You also have to have idetified personality and motivation , have you discussed violence ? , how they see it , what they want to acheive , any exploration of a contract with themselves , there values , there beleifs ?

this is a huge topic , and one incredibly personal , however I beleive most can get through this barrier .

I dont think contact and beating the lesson in works for all , though it may for some , but what we need is to promote a feeling of increased safety and control from action , not inaction .

huge topic .


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PostPosted: Wed Jul 04, 2007 6:55 pm 
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Rats, I posted a reply yesterday, but it seems to be gone. Oh well, I'll try again:

Hi Norm,

Quote:
Chris, you said that you are helped by remembering to fight with "angry eyes." Could you tell me what you mean by that and how you pull yourself back into the fight situation?


I'll try to explain: I sometimes feel very small and weak when I'm fighting. It's like the urge to flee or hide kicks in making it difficult to confront the threat. I'm sure we all feel this way from time to time (when having a bad day, or working with a parntner/opponent who ouclasses you, or whatever) and it probably springs from any number of different sources - we can leave that to more qualified thinkers.

The key is, I find, to recognize I'm allowing myself to be small and then to use my imagination to fill myself up. I start at my centre/dantien and imagine energy coursing up through my body and out my eyes. Very much like preparing for Sanchin testing, but on the move. The sensation that follows is one of immense strength and capability and while it doesn't always win the fight the effect is, well.....um, effective: I have noticed that my opponent often notices it - like a switch has been turned on and they had better watch -out.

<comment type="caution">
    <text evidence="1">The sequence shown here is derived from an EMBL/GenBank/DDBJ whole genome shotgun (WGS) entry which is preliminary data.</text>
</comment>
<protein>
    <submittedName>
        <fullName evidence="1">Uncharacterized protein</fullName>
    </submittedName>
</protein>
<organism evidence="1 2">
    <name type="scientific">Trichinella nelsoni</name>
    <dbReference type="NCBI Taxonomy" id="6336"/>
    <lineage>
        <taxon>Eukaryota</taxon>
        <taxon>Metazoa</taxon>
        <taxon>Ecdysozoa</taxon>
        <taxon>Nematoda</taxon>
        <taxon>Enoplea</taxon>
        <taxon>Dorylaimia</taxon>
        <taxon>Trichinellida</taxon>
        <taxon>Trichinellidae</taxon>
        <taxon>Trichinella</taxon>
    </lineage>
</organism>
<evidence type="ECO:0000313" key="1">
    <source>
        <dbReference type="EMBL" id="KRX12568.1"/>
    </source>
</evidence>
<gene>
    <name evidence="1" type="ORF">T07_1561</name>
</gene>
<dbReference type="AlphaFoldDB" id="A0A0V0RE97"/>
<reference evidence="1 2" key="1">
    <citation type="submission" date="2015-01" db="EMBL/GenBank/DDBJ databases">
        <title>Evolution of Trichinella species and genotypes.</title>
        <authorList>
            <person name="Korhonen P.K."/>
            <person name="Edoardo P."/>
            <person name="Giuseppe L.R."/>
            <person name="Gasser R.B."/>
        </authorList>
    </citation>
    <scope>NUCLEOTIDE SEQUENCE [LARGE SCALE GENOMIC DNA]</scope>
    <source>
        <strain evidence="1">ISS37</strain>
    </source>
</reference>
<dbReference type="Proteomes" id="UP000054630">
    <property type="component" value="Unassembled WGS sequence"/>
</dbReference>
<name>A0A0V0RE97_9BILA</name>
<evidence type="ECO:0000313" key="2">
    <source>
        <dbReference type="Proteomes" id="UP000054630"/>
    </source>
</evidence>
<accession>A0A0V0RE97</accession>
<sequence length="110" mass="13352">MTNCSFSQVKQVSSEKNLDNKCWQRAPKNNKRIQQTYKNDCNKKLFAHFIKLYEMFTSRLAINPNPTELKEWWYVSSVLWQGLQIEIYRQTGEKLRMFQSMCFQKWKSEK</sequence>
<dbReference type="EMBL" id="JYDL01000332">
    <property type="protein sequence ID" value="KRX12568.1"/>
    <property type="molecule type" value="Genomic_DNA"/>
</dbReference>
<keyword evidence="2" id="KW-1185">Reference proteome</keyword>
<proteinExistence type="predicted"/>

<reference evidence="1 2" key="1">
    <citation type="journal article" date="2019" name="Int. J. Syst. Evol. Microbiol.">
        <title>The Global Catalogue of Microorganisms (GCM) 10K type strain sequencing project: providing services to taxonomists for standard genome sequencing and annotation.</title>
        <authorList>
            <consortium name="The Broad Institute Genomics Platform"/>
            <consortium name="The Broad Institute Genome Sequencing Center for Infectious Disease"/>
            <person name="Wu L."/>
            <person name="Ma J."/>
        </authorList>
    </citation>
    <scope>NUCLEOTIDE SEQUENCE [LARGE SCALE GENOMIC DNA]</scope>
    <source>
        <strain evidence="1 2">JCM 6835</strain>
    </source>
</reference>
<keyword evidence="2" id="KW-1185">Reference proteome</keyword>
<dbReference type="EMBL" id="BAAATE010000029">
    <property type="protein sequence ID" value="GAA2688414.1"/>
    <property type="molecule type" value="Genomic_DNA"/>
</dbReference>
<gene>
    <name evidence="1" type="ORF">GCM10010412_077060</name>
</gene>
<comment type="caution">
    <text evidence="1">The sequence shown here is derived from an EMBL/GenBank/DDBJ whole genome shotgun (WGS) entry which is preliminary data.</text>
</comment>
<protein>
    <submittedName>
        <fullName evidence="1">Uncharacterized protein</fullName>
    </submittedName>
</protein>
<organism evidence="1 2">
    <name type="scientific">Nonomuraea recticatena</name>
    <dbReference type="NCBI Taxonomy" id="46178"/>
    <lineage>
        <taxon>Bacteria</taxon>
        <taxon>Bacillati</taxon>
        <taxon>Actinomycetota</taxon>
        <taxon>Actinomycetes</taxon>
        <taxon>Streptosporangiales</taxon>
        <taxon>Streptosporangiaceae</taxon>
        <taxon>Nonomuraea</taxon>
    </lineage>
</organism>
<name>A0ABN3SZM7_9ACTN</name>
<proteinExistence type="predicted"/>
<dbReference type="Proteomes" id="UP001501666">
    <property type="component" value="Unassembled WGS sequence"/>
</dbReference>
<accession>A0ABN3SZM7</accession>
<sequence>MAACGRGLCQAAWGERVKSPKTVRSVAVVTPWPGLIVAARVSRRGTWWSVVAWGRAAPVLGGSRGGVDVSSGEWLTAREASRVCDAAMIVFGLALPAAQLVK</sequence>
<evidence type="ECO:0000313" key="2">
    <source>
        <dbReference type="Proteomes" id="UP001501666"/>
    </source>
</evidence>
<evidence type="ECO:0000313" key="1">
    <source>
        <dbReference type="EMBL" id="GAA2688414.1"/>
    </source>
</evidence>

An excercise I like to do with my class is to have one person stand in a fixed position with angry eyes while their attacker/partner targets/flicks/slaps/pats/pushes/punches(lightly) the face. if the subject can maintain their energy they seem to experience a clarity and aren't put off by the attack. Likewise, if the subject lets the energy drop they tend to flinch. I've got no empirical evidence here, but I've often wondered if there is some kind of balace between the effort invested by the subject and the energy of the attack.

I'm no master, but I'm certain this excersice helps because I've seen improvement in students who perform it - both male and female. It also seems to help the class to discuss what they do with their energy/effort, especially when the discussion is held in the framework of energy as an imangined material they can manipulate with their thoughts - like a theatre/acting excercise instead of a martial arts excercise (not that there necessarily needs to be a difference).